To prepare the (diphospho)phosphonate derivative 3, vinyl phosphonate 11, obtained by hydrolysis of both the phosphonate esters and the acetonide upon treatment with TMSBr,15 was activated with CDI in DMF, followed by the addition of bis(tri-n-butylammonium)pyrophosphate.
For biological assays, the human P2Y1, P2Y2, P2Y4, and P2Y6 receptors, which are coupled to activation of phospholipase C (PLC) through Gq, were stably expressed in 1321N1 human astrocytoma cells, which lack a native response to nucleotides.17,18 Activity at the human P2Y14 receptor was followed by quantification of phosphoinositide hydrolysis in COS-7 cells coexpressing a phospholipase C-activating chimeric G protein, Gαq/i, which is activated by Gi-coupled receptors.20 Concentration effect curves were generated for each of the phosphonate derivatives at the relevant receptor(s), and the EC50 values were compared to the potency of the corresponding nucleotide in the native riboside series (Table 1). Representative data for the uridine 5′-(diphospho)phosphonate 2 and the vinylicdiphosphophosphonate 3 at the P2Y2 receptor are illustrated in Fig. 1.
Full agonist activity was observed with 1, 2, and 3 at the P2Y2 receptor, although the potencies were reduced by 16–176-fold relative to ATP or UTP. Although UTP is also a potent agonist at the human P2Y4 receptor, neither uridine 5′-(diphospho)phosphonate 2, which is the simple phosphonate equivalent of UTP, nor the vinyl phosphonate derivative 3 exhibited activity at this receptor. Compounds 2 and 3 were inactive at the P2Y6 receptor. Uridine 5′-phosphophosphonate 4, which is the simple phosphonate equivalent of UDP, was a full agonist at the P2Y6 receptor exhibiting a potency approximately 40-fold less than UDP. In contrast, uridine 5′-(glucose-[1′]phospho)-phosphonate 6 exhibited no activity at the UDP-glucose activated P2Y14 receptor.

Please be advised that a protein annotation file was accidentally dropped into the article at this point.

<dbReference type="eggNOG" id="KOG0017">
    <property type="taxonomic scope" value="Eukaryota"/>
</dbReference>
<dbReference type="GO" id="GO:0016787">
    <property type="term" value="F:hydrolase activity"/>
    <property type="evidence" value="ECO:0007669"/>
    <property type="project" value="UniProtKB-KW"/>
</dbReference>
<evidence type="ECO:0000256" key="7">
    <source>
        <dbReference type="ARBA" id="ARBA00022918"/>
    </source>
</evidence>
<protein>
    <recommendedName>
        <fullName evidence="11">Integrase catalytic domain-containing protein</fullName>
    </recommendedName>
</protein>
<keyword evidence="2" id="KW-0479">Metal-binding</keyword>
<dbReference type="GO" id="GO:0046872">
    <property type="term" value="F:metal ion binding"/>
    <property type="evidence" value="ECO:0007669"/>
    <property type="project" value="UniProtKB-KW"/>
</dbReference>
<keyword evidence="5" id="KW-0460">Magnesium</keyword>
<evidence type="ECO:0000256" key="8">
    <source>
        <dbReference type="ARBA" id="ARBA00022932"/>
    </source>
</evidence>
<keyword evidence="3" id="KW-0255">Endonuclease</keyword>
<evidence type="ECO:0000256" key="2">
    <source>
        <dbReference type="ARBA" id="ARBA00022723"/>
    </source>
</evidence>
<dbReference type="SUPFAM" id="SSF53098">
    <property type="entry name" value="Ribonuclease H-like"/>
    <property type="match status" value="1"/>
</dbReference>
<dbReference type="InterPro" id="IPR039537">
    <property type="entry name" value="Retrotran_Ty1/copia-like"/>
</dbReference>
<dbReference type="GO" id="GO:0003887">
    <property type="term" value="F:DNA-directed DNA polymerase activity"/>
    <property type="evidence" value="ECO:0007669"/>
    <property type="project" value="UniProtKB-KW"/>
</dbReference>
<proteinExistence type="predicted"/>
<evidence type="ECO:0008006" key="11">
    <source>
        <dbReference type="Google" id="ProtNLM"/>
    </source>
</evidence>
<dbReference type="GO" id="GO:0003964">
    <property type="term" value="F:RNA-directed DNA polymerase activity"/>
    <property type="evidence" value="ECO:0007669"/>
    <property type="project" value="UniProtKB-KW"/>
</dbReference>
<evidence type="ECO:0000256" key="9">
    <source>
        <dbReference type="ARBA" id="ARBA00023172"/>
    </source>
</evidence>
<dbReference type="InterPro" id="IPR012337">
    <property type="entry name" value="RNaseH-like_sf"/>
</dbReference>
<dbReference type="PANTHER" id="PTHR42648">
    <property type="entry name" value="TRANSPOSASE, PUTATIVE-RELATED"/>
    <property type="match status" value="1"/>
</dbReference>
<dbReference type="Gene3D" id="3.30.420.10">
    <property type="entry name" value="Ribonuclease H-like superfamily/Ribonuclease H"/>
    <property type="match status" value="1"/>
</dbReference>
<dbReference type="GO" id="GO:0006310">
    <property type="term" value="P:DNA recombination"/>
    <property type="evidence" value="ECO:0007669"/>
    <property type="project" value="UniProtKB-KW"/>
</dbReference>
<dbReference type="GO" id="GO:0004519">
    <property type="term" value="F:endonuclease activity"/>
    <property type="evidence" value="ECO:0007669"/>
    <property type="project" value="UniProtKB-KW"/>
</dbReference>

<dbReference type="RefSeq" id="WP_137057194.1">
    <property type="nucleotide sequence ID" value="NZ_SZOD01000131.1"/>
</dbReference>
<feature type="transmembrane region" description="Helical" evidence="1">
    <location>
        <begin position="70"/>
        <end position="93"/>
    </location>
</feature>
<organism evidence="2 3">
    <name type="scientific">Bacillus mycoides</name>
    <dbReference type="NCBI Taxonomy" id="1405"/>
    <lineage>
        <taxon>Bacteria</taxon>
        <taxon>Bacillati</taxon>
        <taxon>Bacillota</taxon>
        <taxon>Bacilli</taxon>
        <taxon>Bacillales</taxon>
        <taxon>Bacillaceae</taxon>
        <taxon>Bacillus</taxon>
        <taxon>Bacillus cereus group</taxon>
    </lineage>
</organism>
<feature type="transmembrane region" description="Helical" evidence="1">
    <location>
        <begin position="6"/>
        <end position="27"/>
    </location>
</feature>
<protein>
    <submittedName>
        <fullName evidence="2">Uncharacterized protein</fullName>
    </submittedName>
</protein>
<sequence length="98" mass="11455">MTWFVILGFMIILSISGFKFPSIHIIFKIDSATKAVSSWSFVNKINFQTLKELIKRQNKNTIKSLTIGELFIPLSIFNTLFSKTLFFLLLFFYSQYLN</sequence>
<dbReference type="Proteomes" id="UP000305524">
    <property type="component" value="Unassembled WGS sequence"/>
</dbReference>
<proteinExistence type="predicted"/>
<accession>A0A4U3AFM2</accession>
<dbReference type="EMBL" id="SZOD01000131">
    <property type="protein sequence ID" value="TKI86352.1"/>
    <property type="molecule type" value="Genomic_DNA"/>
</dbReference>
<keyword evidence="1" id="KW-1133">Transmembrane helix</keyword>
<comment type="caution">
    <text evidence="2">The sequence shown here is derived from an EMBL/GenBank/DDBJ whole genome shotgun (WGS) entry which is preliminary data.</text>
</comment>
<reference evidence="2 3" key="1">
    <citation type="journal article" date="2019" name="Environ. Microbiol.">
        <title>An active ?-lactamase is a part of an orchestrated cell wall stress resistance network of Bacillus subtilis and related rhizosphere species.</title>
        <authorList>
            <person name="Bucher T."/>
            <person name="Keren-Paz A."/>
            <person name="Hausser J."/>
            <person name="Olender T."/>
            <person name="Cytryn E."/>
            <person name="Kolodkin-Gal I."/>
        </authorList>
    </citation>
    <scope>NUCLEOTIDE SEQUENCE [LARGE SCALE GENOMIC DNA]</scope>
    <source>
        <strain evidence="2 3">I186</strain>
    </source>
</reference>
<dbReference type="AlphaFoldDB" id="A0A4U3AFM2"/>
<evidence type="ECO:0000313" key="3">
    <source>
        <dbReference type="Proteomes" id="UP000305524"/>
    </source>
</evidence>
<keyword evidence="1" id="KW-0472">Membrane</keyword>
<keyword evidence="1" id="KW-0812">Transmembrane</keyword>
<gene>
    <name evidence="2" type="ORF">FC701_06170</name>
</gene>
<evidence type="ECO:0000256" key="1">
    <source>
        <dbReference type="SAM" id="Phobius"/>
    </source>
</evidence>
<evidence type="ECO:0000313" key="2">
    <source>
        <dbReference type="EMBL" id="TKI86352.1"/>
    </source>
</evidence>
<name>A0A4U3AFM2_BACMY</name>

A surprising result from our tests of activity was that uridine 5′-phosphophosphonate 4 was essentially as potent for activation of the P2Y2 receptor as for activation of the P2Y6 receptor and had no activity at the P2Y4 receptor. However, the maximal effect observed with 4 for activation of the P2Y2 receptor was only ~50% of that observed with UTP (Fig. 2A). Although UMP has no effect, uridine 5′-methylene-phosphonate 7 also was a relatively potent (EC50 = 1.6 ± 0.4 μM) agonist at the P2Y2 receptor. Similar to 4, the maximal effect observed at the P2Y2 receptor with 7 was <50% of that observed with UTP (Fig. 2B). Analogue 7 had no effect on the P2Y4 and P2Y6 receptors.
Preliminary experiments examining the capacity of high concentrations of compounds 4 and 7 to antagonize activation of the P2Y2 receptor by UTP failed to provide convincing evidence that these molecules interact with the orthosteric binding site of the receptor. Therefore, these novel analogues potentially activate the P2Y2 receptor through an allosteric mechanism.
This research was supported by the Intramural Research Program of the NIH, National Institute of Diabetes & Digestive & Kidney Diseases and by an NIH grant GM38213.
Supporting material: Procedure for biological assays, the synthetic route for compounds 5 and 6, and detailed procedures for compounds 3 - 7 are provided.